To automatically receive news releases from UT Southwestern via e-mail, subscribe at www.utsouthwestern.edu/receivenews
Kristen Holland Shear | EurekAlert!
Meadows beat out shrubs when it comes to storing carbon
23.11.2017 | Norwegian University of Science and Technology
Migrating Cells: Folds in the cell membrane supply material for necessary blebs
23.11.2017 | Westfälische Wilhelms-Universität Münster
Heat from the friction of rocks caused by tidal forces could be the “engine” for the hydrothermal activity on Saturn's moon Enceladus. This presupposes that...
The WHO reports an estimated 429,000 malaria deaths each year. The disease mostly affects tropical and subtropical regions and in particular the African continent. The Fraunhofer Institute for Silicate Research ISC teamed up with the Fraunhofer Institute for Molecular Biology and Applied Ecology IME and the Institute of Tropical Medicine at the University of Tübingen for a new test method to detect malaria parasites in blood. The idea of the research project “NanoFRET” is to develop a highly sensitive and reliable rapid diagnostic test so that patient treatment can begin as early as possible.
Malaria is caused by parasites transmitted by mosquito bite. The most dangerous form of malaria is malaria tropica. Left untreated, it is fatal in most cases....
The formation of stars in distant galaxies is still largely unexplored. For the first time, astron-omers at the University of Geneva have now been able to closely observe a star system six billion light-years away. In doing so, they are confirming earlier simulations made by the University of Zurich. One special effect is made possible by the multiple reflections of images that run through the cosmos like a snake.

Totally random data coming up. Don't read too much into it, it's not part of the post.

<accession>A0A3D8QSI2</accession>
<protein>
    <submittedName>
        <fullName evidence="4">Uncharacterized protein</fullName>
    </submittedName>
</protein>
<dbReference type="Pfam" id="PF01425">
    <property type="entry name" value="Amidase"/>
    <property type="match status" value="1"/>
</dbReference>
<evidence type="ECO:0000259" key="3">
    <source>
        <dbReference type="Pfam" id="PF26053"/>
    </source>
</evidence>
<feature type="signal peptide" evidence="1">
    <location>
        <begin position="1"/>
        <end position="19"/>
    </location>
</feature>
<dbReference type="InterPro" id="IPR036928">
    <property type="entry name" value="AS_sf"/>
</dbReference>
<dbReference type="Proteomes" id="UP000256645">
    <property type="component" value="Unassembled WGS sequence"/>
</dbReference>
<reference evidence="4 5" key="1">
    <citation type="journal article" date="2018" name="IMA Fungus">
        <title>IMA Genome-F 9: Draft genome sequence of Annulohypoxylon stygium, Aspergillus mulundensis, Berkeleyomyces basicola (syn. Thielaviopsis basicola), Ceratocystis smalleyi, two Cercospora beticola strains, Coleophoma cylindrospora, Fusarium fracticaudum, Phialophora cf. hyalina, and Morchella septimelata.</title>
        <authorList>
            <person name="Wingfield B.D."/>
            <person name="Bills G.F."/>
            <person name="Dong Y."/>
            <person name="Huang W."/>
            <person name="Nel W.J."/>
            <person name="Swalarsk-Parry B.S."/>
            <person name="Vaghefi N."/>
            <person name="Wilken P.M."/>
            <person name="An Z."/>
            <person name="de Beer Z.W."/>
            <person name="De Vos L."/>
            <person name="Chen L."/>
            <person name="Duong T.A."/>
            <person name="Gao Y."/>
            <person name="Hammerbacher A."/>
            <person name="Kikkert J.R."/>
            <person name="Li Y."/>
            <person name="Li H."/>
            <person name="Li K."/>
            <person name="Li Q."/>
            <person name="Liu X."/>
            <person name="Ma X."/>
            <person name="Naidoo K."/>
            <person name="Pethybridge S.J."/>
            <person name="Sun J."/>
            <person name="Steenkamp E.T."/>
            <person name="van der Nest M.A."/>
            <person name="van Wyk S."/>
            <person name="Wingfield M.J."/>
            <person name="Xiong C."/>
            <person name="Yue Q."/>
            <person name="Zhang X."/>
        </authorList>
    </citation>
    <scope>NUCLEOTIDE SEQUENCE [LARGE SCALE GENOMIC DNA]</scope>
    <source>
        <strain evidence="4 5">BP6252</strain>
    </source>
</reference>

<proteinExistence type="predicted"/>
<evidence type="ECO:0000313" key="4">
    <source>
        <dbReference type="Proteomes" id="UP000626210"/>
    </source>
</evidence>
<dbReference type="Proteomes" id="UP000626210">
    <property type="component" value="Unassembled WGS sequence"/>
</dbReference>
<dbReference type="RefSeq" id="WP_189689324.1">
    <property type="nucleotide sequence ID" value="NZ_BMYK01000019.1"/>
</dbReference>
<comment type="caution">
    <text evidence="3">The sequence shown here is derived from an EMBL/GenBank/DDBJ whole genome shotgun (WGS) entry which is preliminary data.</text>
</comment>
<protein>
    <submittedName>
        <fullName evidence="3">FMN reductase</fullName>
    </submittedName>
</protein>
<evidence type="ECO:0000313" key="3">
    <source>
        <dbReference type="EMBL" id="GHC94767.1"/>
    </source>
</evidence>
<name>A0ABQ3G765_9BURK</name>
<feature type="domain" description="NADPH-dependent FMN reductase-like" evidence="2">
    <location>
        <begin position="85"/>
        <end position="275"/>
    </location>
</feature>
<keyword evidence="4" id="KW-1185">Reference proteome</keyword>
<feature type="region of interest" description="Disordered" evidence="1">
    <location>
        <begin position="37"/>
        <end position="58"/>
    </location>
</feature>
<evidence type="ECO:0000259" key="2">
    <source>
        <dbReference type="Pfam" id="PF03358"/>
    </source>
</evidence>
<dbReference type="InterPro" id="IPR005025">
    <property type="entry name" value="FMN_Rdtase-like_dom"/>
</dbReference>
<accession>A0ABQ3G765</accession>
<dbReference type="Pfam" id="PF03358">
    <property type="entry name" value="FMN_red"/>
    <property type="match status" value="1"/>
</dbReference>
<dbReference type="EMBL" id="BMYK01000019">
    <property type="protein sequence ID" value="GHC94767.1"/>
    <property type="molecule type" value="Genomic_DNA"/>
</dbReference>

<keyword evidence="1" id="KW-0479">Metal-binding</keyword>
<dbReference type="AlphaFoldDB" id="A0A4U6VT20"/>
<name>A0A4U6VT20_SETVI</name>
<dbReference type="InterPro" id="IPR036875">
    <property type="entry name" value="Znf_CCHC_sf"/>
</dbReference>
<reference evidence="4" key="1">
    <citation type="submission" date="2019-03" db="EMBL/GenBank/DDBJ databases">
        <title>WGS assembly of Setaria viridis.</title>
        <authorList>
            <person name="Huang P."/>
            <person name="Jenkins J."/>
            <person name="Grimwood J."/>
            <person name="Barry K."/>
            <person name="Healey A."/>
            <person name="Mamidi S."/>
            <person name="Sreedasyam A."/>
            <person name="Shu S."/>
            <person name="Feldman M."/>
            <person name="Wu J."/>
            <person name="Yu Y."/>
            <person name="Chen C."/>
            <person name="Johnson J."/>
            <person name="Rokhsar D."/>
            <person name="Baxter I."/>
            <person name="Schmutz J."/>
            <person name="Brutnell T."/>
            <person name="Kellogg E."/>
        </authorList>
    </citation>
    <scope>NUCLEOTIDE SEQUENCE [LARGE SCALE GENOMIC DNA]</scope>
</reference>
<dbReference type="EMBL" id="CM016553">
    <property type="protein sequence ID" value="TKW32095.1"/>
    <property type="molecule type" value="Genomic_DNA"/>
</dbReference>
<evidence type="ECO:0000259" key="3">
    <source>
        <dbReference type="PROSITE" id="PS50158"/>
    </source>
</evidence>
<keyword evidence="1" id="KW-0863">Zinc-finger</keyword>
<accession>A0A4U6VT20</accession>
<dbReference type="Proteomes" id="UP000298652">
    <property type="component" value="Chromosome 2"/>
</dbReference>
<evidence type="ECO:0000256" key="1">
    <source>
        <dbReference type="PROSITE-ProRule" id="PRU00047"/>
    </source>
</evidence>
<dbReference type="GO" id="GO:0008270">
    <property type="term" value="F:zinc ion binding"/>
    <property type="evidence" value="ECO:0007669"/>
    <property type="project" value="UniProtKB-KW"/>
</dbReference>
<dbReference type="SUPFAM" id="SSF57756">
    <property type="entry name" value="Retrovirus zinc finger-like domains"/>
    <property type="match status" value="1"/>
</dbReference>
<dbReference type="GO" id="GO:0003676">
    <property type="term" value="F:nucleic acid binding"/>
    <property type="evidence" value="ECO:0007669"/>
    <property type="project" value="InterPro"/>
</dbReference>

Today, astronomers have a pretty accurate idea of how stars were formed in the recent cosmic past. But do these laws also apply to older galaxies? For around a...
Just because someone is smart and well-motivated doesn't mean he or she can learn the visual skills needed to excel at tasks like matching fingerprints, interpreting medical X-rays, keeping track of aircraft on radar displays or forensic face matching.
That is the implication of a new study which shows for the first time that there is a broad range of differences in people's visual ability and that these...
Computer Tomography (CT) is a standard procedure in hospitals, but so far, the technology has not been suitable for imaging extremely small objects. In PNAS, a team from the Technical University of Munich (TUM) describes a Nano-CT device that creates three-dimensional x-ray images at resolutions up to 100 nanometers. The first test application: Together with colleagues from the University of Kassel and Helmholtz-Zentrum Geesthacht the researchers analyzed the locomotory system of a velvet worm.
During a CT analysis, the object under investigation is x-rayed and a detector measures the respective amount of radiation absorbed from various angles....
15.11.2017 | Event News
15.11.2017 | Event News
30.10.2017 | Event News
23.11.2017 | Information Technology
23.11.2017 | Physics and Astronomy
23.11.2017 | Life Sciences